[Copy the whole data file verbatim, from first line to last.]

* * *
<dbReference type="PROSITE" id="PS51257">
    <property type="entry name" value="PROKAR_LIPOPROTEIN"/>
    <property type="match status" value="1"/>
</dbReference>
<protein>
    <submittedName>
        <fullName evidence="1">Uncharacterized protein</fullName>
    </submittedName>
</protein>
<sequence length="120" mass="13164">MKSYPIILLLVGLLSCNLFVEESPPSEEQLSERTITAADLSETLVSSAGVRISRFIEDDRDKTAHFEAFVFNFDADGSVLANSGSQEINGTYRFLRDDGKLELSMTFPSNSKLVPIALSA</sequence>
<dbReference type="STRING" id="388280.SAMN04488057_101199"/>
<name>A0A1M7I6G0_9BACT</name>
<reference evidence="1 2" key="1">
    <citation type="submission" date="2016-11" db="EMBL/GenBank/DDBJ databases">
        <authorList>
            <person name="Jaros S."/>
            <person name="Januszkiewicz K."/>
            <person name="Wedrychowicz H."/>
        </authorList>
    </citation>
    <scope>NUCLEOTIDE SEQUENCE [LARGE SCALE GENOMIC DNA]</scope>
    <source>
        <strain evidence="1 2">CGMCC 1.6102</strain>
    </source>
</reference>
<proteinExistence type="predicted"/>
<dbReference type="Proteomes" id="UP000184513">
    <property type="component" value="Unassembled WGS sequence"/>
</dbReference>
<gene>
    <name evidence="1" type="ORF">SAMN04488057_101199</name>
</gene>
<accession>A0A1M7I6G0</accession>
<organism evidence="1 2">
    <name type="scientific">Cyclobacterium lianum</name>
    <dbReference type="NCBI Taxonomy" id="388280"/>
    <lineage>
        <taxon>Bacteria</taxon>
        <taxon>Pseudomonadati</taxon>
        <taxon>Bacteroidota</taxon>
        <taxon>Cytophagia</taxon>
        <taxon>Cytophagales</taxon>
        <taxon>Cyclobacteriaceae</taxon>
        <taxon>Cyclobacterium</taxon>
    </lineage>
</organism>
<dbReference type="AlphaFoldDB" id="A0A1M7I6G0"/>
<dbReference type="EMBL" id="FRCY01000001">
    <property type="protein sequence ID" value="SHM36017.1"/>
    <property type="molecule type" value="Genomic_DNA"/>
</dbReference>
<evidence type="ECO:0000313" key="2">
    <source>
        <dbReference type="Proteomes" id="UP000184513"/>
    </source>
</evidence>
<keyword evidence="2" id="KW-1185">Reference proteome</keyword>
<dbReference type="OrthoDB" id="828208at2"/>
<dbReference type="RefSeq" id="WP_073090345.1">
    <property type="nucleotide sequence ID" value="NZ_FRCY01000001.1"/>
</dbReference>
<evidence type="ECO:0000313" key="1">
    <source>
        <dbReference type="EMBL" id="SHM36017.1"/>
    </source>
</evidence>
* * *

<dbReference type="PROSITE" id="PS51257">
    <property type="entry name" value="PROKAR_LIPOPROTEIN"/>
    <property type="match status" value="1"/>
</dbReference>
<protein>
    <submittedName>
        <fullName evidence="1">Uncharacterized protein</fullName>
    </submittedName>
</protein>
<sequence length="120" mass="13164">MKSYPIILLLVGLLSCNLFVEESPPSEEQLSERTITAADLSETLVSSAGVRISRFIEDDRDKTAHFEAFVFNFDADGSVLANSGSQEINGTYRFLRDDGKLELSMTFPSNSKLVPIALSA</sequence>
<dbReference type="STRING" id="388280.SAMN04488057_101199"/>
<name>A0A1M7I6G0_9BACT</name>
<reference evidence="1 2" key="1">
    <citation type="submission" date="2016-11" db="EMBL/GenBank/DDBJ databases">
        <authorList>
            <person name="Jaros S."/>
            <person name="Januszkiewicz K."/>
            <person name="Wedrychowicz H."/>
        </authorList>
    </citation>
    <scope>NUCLEOTIDE SEQUENCE [LARGE SCALE GENOMIC DNA]</scope>
    <source>
        <strain evidence="1 2">CGMCC 1.6102</strain>
    </source>
</reference>
<proteinExistence type="predicted"/>
<dbReference type="Proteomes" id="UP000184513">
    <property type="component" value="Unassembled WGS sequence"/>
</dbReference>
<gene>
    <name evidence="1" type="ORF">SAMN04488057_101199</name>
</gene>
<accession>A0A1M7I6G0</accession>
<organism evidence="1 2">
    <name type="scientific">Cyclobacterium lianum</name>
    <dbReference type="NCBI Taxonomy" id="388280"/>
    <lineage>
        <taxon>Bacteria</taxon>
        <taxon>Pseudomonadati</taxon>
        <taxon>Bacteroidota</taxon>
        <taxon>Cytophagia</taxon>
        <taxon>Cytophagales</taxon>
        <taxon>Cyclobacteriaceae</taxon>
        <taxon>Cyclobacterium</taxon>
    </lineage>
</organism>
<dbReference type="AlphaFoldDB" id="A0A1M7I6G0"/>
<dbReference type="EMBL" id="FRCY01000001">
    <property type="protein sequence ID" value="SHM36017.1"/>
    <property type="molecule type" value="Genomic_DNA"/>
</dbReference>
<evidence type="ECO:0000313" key="2">
    <source>
        <dbReference type="Proteomes" id="UP000184513"/>
    </source>
</evidence>
<keyword evidence="2" id="KW-1185">Reference proteome</keyword>
<dbReference type="OrthoDB" id="828208at2"/>
<dbReference type="RefSeq" id="WP_073090345.1">
    <property type="nucleotide sequence ID" value="NZ_FRCY01000001.1"/>
</dbReference>
<evidence type="ECO:0000313" key="1">
    <source>
        <dbReference type="EMBL" id="SHM36017.1"/>
    </source>
</evidence>